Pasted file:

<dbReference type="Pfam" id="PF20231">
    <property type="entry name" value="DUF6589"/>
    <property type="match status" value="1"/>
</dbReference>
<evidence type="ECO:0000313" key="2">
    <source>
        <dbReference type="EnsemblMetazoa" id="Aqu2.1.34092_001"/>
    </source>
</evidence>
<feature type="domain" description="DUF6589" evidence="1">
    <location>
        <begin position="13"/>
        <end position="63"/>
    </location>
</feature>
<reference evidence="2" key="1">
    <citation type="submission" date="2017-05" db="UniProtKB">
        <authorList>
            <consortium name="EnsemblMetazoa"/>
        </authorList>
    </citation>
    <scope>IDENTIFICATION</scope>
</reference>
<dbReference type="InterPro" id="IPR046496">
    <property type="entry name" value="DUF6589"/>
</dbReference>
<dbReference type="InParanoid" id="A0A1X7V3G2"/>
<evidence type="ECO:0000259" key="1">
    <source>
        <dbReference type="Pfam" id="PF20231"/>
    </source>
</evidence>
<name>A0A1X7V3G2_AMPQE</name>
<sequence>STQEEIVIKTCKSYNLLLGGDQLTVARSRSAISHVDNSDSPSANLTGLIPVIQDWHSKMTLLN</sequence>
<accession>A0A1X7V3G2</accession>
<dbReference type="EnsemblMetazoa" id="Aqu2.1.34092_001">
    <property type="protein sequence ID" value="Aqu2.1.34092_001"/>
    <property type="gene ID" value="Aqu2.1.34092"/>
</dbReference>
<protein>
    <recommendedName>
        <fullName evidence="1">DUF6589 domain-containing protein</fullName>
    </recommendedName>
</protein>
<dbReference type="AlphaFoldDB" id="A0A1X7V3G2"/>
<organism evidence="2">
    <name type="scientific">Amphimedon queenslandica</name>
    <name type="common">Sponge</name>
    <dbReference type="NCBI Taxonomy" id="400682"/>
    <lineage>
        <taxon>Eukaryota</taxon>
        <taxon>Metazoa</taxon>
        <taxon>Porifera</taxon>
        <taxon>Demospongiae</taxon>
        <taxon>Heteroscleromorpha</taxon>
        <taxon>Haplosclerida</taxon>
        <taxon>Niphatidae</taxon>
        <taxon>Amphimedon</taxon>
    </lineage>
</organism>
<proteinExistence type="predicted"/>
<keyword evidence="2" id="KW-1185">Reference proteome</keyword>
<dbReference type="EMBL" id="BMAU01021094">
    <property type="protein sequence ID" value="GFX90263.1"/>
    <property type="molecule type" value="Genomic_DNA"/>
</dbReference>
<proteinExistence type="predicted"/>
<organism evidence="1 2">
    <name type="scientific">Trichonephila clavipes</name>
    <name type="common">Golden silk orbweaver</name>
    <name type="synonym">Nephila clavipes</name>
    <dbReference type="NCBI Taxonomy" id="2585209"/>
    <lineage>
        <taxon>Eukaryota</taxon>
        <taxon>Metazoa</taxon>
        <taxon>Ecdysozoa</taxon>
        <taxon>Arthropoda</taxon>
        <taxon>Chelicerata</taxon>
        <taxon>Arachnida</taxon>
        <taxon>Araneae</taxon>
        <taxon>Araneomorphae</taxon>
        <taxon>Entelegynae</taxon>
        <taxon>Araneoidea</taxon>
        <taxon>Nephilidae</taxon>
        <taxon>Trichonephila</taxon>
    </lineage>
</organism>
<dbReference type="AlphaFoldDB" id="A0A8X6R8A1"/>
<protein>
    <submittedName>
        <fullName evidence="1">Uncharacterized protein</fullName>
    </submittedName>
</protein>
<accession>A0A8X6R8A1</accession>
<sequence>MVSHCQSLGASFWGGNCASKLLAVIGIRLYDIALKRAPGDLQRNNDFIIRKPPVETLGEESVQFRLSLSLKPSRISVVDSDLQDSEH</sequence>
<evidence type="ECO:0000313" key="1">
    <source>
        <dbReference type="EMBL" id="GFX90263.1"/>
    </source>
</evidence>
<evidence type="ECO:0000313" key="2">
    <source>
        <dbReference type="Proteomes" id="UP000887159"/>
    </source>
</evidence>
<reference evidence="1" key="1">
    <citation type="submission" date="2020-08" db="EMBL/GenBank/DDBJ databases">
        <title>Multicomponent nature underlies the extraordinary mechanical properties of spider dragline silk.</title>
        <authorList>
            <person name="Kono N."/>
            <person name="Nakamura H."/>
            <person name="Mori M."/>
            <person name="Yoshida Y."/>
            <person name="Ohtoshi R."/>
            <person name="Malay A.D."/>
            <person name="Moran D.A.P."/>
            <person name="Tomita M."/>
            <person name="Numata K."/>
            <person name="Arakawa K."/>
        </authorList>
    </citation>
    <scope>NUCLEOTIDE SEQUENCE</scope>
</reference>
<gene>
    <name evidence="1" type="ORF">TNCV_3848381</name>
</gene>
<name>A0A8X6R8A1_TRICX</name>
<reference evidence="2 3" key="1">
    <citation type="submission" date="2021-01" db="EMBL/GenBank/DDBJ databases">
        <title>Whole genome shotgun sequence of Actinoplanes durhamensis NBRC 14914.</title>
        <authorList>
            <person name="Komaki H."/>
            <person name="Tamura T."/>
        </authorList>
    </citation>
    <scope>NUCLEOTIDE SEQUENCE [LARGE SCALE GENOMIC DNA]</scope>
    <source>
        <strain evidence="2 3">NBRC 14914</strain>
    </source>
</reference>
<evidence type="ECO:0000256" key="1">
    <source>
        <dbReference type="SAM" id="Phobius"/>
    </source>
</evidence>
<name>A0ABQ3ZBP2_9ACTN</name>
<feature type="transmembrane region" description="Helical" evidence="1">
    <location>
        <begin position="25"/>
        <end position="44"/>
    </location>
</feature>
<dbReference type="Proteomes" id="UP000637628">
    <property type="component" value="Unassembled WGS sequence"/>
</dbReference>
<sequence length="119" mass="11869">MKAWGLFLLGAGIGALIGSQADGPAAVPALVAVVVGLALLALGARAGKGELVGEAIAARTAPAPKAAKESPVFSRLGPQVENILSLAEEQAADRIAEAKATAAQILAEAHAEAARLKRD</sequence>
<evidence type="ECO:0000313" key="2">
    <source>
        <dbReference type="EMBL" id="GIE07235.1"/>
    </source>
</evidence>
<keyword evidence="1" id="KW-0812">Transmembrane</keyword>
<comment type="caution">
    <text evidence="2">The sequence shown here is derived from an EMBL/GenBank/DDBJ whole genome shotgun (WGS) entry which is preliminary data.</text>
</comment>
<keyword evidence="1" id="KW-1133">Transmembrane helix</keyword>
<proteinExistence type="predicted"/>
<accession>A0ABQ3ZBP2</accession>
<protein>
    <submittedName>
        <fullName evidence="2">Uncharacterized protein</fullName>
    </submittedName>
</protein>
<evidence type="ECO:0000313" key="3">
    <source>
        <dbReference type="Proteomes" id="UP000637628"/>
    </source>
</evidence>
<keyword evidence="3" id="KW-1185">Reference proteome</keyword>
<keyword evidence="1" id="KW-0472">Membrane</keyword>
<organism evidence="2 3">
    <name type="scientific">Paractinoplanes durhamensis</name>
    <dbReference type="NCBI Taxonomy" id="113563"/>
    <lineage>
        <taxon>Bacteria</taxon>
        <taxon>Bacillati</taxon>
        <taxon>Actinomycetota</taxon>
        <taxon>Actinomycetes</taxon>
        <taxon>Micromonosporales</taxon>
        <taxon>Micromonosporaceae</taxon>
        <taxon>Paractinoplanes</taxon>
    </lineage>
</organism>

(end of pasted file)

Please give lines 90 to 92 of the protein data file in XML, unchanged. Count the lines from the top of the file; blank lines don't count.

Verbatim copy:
    <submittedName>
        <fullName evidence="1">Uncharacterized protein</fullName>
    </submittedName>